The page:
Premier Christy Clark is calling British Columbia's proposed liquefied natural-gas plants worldwide pollution-fighting machines, despite concerns by climate scientists and environmental groups that they will belch millions of tonnes of harmful greenhouse gas emissions into the sky.
Clark says B.C. should sell natural gas in China and Japan because natural gas is cleaner than China's coal and safer than Japan's nuclear power.
"We are doing the world a favour," she said.
But she warns timing is crucial to reach multi-billion-dollar deals with gas companies in China and Japan, and B.C.'s preoccupation with meeting its own pollution laws could impair the push to cash in on LNG developments.
Environmental group Clean Energy Canada estimates B.C.'s LNG plants could emit one tonne of GHG pollution for every one tonne of LNG they produce.
Clark came close to rejecting outright B.C.'s 2007 Greenhouse Gas Reduction Targets law that calls on the province to cut its GHG emissions by one-third by 2020.
Instead her government is expected to simply tweak the legislation to make sure the industry complies with the rules.
"I have never been an advocate of this view that the world's air begins and ends at B.C.'s borders. It doesn't."
Clark said British Columbians can decide to support an industry that could create 100,000 jobs or start debates that place road blocks to what she calls an economic opportunity that could transform the province.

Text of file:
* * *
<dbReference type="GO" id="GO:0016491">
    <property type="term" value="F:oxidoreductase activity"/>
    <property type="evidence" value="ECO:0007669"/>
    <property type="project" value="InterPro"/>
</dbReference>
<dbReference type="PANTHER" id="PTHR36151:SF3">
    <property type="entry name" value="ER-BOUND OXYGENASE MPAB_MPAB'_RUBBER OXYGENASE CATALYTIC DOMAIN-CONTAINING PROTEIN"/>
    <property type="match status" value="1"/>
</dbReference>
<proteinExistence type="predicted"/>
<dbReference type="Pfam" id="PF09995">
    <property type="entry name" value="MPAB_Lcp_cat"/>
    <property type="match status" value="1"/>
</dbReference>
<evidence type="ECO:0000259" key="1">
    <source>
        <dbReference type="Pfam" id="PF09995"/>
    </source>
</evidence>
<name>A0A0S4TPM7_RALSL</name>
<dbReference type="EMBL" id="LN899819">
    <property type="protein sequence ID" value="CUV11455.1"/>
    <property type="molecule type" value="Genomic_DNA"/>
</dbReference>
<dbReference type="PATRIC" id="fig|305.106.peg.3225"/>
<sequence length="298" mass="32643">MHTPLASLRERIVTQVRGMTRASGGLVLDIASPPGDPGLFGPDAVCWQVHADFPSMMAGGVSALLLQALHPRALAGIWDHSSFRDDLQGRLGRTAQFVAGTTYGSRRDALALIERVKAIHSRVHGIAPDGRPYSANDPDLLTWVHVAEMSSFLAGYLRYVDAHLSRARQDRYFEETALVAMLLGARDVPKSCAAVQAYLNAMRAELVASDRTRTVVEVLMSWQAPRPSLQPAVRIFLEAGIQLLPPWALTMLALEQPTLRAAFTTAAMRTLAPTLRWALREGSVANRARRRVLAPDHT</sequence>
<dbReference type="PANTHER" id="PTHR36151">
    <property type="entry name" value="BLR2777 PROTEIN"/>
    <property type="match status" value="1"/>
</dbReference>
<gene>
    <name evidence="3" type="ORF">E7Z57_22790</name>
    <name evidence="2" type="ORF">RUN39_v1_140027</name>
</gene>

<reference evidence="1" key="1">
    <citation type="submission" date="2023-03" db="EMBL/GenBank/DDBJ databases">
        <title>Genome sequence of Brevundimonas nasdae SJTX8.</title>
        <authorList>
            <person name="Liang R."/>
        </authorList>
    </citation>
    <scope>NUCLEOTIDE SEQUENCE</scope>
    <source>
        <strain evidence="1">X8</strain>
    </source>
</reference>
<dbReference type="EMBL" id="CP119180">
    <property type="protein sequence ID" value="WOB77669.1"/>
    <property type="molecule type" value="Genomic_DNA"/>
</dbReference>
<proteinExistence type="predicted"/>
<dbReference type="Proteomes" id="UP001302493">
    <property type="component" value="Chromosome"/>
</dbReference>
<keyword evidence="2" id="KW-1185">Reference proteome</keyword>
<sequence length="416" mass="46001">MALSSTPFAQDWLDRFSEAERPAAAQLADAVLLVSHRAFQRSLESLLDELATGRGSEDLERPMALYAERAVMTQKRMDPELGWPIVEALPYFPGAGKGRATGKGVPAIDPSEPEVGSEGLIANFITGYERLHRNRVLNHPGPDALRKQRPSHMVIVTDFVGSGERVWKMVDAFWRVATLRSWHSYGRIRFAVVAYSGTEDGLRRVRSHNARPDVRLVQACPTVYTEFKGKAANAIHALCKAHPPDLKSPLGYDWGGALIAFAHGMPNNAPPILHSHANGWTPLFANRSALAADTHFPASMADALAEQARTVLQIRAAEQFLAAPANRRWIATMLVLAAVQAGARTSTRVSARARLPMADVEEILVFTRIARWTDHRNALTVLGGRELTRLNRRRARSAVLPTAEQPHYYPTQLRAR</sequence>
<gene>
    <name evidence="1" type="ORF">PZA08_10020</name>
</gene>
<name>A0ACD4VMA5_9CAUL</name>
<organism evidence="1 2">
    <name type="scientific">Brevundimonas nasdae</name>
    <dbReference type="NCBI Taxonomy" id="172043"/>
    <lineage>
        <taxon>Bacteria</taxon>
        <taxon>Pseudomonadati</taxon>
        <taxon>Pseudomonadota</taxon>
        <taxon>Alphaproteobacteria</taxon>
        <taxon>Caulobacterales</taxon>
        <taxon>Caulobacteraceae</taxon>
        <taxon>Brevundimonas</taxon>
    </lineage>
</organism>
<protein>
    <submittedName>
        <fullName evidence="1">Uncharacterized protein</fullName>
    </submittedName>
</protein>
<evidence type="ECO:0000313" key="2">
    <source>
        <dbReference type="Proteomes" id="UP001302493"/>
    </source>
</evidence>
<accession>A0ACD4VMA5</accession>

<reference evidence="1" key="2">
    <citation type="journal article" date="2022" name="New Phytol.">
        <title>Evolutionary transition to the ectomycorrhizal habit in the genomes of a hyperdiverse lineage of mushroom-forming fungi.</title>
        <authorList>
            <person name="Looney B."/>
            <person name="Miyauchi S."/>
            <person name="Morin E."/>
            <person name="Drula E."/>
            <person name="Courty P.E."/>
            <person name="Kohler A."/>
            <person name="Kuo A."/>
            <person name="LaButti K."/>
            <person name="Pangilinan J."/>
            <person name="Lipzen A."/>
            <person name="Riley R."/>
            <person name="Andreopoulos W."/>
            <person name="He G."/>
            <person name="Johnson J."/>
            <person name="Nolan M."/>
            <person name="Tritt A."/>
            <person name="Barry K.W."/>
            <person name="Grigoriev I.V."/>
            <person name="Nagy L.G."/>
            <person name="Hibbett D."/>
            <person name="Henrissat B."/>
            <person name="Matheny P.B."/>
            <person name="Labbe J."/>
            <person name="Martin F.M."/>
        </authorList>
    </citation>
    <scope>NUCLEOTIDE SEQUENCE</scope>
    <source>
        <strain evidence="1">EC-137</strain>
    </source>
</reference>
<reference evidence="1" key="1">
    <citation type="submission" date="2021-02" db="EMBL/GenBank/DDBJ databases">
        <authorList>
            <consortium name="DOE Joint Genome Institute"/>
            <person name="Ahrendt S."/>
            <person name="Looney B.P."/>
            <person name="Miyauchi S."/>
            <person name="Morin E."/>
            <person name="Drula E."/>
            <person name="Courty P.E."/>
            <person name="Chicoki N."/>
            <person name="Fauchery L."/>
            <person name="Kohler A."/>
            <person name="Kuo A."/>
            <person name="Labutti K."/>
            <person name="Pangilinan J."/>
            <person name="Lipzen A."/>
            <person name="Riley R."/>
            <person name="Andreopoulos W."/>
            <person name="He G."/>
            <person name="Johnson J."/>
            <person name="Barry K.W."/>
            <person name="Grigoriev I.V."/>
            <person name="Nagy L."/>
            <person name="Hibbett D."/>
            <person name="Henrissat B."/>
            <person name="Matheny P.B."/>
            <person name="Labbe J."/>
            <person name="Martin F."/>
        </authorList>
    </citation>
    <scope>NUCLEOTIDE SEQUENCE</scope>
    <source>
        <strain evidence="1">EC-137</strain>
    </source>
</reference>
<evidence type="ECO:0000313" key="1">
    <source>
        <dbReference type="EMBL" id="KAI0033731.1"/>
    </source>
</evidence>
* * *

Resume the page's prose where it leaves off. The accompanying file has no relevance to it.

"In terms of our GHG emissions, we can either decide that we want to get to yes or we are going to throw up barriers in the way of that that will ensure we don't have a natural gas industry in B.C.," she said.
Clark made the comments at a Vancouver news conference on Tuesday where a joint Chinese-Japanese energy company announced plans to build an LNG plant at Grassy Narrows, which is near Prince Rupert, B.C.
The proponents of the Aurora LNG initiative are Nexen Energy ULC, a wholly owned subsidiary of China's CNOOC Limited, and its joint-venture partners, Japan's INPEX Corporation and JGC Corporation.
Clark has repeatedly said LNG development represents a trillion-dollar windfall that could eventually raise enough revenues to pay off the provincial debt, currently at more than $60 billion.
Greenhouse gas issues remain
But NDP Opposition Leader Adrian Dix says the premier is missing the point.
"You can do as many celebratory press conferences as you'd like. It doesn't change the fact that you still have to address the greenhouse gas issues."
Dix says the province needs to find a way to balance both the potential from LNG with the need to safeguard the environment.
B.C. Environment Minister Mary Polak has suggested the province is considering permitting LNG companies to buy carbon credits to offset the GHG emissions associated with the projects.
The money raised from the carbon credit purchases is often invested in environmentally friendly initiatives associated with the industry, but the purchase of credits allows companies to continue their emission rates at the LNG facilities.
But New Democrat energy critic John Horgan says the government is engaging in wishful thinking if they believe B.C. can get credit for fighting air pollution by selling natural gas to Asia.
He said there are currently no international bodies that grant pollution credits to jurisdictions that sell their products to other jurisdictions.
Horgan said he's also concerned Clark is moving to restrict debate about the merits of LNG development.
"There's too much cheerleading going on," he said.